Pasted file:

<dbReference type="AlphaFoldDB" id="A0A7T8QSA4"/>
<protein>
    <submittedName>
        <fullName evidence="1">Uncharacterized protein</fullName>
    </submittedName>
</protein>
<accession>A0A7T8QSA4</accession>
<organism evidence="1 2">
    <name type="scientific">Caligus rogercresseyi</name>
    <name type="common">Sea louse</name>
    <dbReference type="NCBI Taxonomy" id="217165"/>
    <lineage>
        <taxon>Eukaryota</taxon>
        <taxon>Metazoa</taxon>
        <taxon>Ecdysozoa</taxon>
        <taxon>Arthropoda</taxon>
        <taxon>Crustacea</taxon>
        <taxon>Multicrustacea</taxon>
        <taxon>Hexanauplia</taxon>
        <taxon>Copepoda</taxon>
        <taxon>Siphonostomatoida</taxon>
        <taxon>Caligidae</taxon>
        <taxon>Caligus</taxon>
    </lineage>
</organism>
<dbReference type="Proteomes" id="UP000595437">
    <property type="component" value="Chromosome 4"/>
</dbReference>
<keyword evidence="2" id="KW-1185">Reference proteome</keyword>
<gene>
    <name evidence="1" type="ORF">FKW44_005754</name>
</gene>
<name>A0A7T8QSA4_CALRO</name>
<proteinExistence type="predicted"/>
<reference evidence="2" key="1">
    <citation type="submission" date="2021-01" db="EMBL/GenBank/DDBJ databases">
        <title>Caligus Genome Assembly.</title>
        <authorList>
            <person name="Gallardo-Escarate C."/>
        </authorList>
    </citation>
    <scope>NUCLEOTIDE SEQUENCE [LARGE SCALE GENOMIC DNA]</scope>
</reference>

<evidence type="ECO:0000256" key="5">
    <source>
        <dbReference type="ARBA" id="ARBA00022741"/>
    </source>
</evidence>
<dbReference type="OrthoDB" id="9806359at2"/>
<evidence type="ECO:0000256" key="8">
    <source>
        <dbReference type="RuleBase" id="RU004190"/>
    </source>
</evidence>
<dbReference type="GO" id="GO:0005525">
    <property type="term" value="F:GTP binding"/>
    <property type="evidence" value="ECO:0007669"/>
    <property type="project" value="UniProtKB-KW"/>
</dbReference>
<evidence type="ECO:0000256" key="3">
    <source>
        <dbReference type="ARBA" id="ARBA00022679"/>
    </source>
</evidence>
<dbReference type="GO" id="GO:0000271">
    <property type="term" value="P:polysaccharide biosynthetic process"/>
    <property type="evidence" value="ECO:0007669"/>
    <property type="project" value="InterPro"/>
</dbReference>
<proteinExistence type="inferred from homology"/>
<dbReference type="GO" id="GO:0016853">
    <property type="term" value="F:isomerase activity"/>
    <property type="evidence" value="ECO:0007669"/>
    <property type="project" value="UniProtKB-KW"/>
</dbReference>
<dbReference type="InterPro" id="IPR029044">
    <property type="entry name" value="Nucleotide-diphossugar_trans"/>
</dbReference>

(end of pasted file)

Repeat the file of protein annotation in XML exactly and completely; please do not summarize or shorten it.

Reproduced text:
<dbReference type="AlphaFoldDB" id="A0A7T8QSA4"/>
<protein>
    <submittedName>
        <fullName evidence="1">Uncharacterized protein</fullName>
    </submittedName>
</protein>
<accession>A0A7T8QSA4</accession>
<organism evidence="1 2">
    <name type="scientific">Caligus rogercresseyi</name>
    <name type="common">Sea louse</name>
    <dbReference type="NCBI Taxonomy" id="217165"/>
    <lineage>
        <taxon>Eukaryota</taxon>
        <taxon>Metazoa</taxon>
        <taxon>Ecdysozoa</taxon>
        <taxon>Arthropoda</taxon>
        <taxon>Crustacea</taxon>
        <taxon>Multicrustacea</taxon>
        <taxon>Hexanauplia</taxon>
        <taxon>Copepoda</taxon>
        <taxon>Siphonostomatoida</taxon>
        <taxon>Caligidae</taxon>
        <taxon>Caligus</taxon>
    </lineage>
</organism>
<dbReference type="Proteomes" id="UP000595437">
    <property type="component" value="Chromosome 4"/>
</dbReference>
<keyword evidence="2" id="KW-1185">Reference proteome</keyword>
<gene>
    <name evidence="1" type="ORF">FKW44_005754</name>
</gene>
<name>A0A7T8QSA4_CALRO</name>
<proteinExistence type="predicted"/>
<reference evidence="2" key="1">
    <citation type="submission" date="2021-01" db="EMBL/GenBank/DDBJ databases">
        <title>Caligus Genome Assembly.</title>
        <authorList>
            <person name="Gallardo-Escarate C."/>
        </authorList>
    </citation>
    <scope>NUCLEOTIDE SEQUENCE [LARGE SCALE GENOMIC DNA]</scope>
</reference>

<evidence type="ECO:0000256" key="5">
    <source>
        <dbReference type="ARBA" id="ARBA00022741"/>
    </source>
</evidence>
<dbReference type="OrthoDB" id="9806359at2"/>
<evidence type="ECO:0000256" key="8">
    <source>
        <dbReference type="RuleBase" id="RU004190"/>
    </source>
</evidence>
<dbReference type="GO" id="GO:0005525">
    <property type="term" value="F:GTP binding"/>
    <property type="evidence" value="ECO:0007669"/>
    <property type="project" value="UniProtKB-KW"/>
</dbReference>
<evidence type="ECO:0000256" key="3">
    <source>
        <dbReference type="ARBA" id="ARBA00022679"/>
    </source>
</evidence>
<dbReference type="GO" id="GO:0000271">
    <property type="term" value="P:polysaccharide biosynthetic process"/>
    <property type="evidence" value="ECO:0007669"/>
    <property type="project" value="InterPro"/>
</dbReference>
<proteinExistence type="inferred from homology"/>
<dbReference type="GO" id="GO:0016853">
    <property type="term" value="F:isomerase activity"/>
    <property type="evidence" value="ECO:0007669"/>
    <property type="project" value="UniProtKB-KW"/>
</dbReference>
<dbReference type="InterPro" id="IPR029044">
    <property type="entry name" value="Nucleotide-diphossugar_trans"/>
</dbReference>